切勿以回邮件来开始新的一天

#研究分享#【切勿以回邮件来开始新的一天】据McKinsey统计,知识工作者平均每天有28%的时间用来处理邮件。正如睡眠呼吸暂停预示着一系列疾病一样,“邮件干扰”(email apnea)消耗着我们的能量,增加了我们机体的紧张度。正如Victore所言,我们似乎对紧要性和重要性失去了判断,好像现在所有事情都很紧急一样。在《管理日常生活,激活创意思维》一书中,20位专家一致认为,我们应从处理一天中最棘手的问题入手来开始新的一天,而将那些容易干扰注意力的邮件往后放一放。当然,在某些工作环境下这显得不太现实甚至不可能,但作为总的原则,适用性却很广。

【文章全文】Experts Agree, Don't Start The Day By Answering Your Email

manage-your-day-to-day-routines

There are tons of books about time-management, but increasingly I hear the topic discussed in terms of energy management. Our minds, the thinking goes, only have so much capacity for any one type of activity, so we have to build that limitation into our daily routines if we want to work effectively. Our email inbox may seem to be our highest priority, but “inbox zero” can lead to “energy zero” if you are not careful.

 

I just finished reading a new book by 99U called Manage Your Day-to-Day: Build Your Routine, Find Your Focus & Sharpen Your Creative Mind. The recurring advice across many of the 20 experts who contributed essays to the book was simple: don’t start the day by dealing with your email. Instead, the experts overwhelmingly suggest that you start with your hardest work of the day and defer the distractions of email for later.

 

In some work environments this may seem impractical, or even impossible, but the principle can be applied to any situation. In some cases, the answer may be to get to work early in order to carve out some sustained thinking time at the start of the day. For others it is just a matter of retraining yourself to not assume that the priorities of your inbox match up with your own personal goals and responsibilities.

 

We start with email is not only because we need to respond to others, some of them clients or superiors, in a timely manner, but also that re-acting is easier than pro-acting. Generally whatever is most important to do is difficult and requires skills that one uniquely possess. That is why it is your work. As much as we may revel in our individuality, expressing that individuality—especially in corporate situations—can make us feel vulnerable and exposed.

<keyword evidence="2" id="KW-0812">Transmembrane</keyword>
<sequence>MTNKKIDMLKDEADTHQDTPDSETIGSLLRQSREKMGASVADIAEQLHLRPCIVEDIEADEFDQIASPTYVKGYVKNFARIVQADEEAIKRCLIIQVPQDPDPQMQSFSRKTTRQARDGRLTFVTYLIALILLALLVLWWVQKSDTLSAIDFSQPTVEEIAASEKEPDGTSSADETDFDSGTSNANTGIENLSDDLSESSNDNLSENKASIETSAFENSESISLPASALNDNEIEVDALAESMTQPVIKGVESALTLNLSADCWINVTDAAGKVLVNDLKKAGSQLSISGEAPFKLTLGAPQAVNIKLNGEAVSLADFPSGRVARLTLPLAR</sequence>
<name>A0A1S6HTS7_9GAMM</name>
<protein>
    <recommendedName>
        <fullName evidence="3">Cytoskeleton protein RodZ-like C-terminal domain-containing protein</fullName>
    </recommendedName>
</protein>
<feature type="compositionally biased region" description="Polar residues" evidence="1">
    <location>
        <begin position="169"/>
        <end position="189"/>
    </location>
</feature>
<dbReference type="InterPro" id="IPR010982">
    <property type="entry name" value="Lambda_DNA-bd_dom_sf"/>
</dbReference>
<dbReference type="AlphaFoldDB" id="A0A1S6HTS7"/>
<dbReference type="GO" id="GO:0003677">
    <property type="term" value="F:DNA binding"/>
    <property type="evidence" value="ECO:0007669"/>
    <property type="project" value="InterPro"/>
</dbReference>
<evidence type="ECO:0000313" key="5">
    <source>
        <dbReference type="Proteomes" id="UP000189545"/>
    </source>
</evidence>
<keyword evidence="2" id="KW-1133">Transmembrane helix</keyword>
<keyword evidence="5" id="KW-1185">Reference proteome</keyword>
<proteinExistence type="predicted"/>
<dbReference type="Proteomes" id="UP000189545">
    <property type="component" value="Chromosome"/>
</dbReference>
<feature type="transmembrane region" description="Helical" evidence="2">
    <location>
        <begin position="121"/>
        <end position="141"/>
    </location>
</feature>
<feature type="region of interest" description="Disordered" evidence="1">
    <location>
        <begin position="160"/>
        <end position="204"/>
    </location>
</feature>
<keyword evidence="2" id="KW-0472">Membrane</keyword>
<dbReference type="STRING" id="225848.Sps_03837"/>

A report from McKinsey last year estimated that the average knowledge worker spent 28% of their workday on email. Tech consultant Linda Stone has coined the term “email apnea” (and the more general “screen apnea”) to describe the curious behavior that most of us display when reading email and other screen related tasks: we actually hold our breath. And like sleep apnea which is responsible for a host of maladies, email and screen apnea sap our energy and increase our body’s tension.

 

So beyond the suggestion to not let others shape your own priorities, starting your day with email can literally have a detrimental effect on the rest of your day. Best-selling author and founder of The Energy Project, Tony Schwartz, argues that we have to build renewal of our energy into our work day. Scott Belsky, co-founder on Behance and now VP of Community at Adobe, recommends not reaching for your smartphone in the interstices between meetings, but rather to allow for some unstructured time for your mind to both recharge and also absorb what just happened.

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Taken as a whole, the suggestions in Manage Your Day-to-Day urge us to take responsibility for our own time and energy by not letting email or other forms of reactivity blunt our focus. It is, of course, important to be responsive to other people, but as James Victore writes, “we are losing the distinction between urgent and important—now everything gets heaped in the urgent pile.” As hard as it may seem to buck the trend and not answer every message immediately, your assertion of priorities will make it easier for your co-workers to assert theirs.

 

The more people in an organization who take this approach, I think, the less superfluous emails will get sent. If you don’t assume an immediate response you will often just figure it out yourself. Voilà, one less email exchange! Taming email is a group endeavor, but it starts with you.

【文章作者】Anthony Wing Kosner

【文章来源】forbes

【文章链接】http://www.forbes.com/sites/anthonykosner/2013/07/28/experts-agree-dont-start-the-day-by-answering-your-email/


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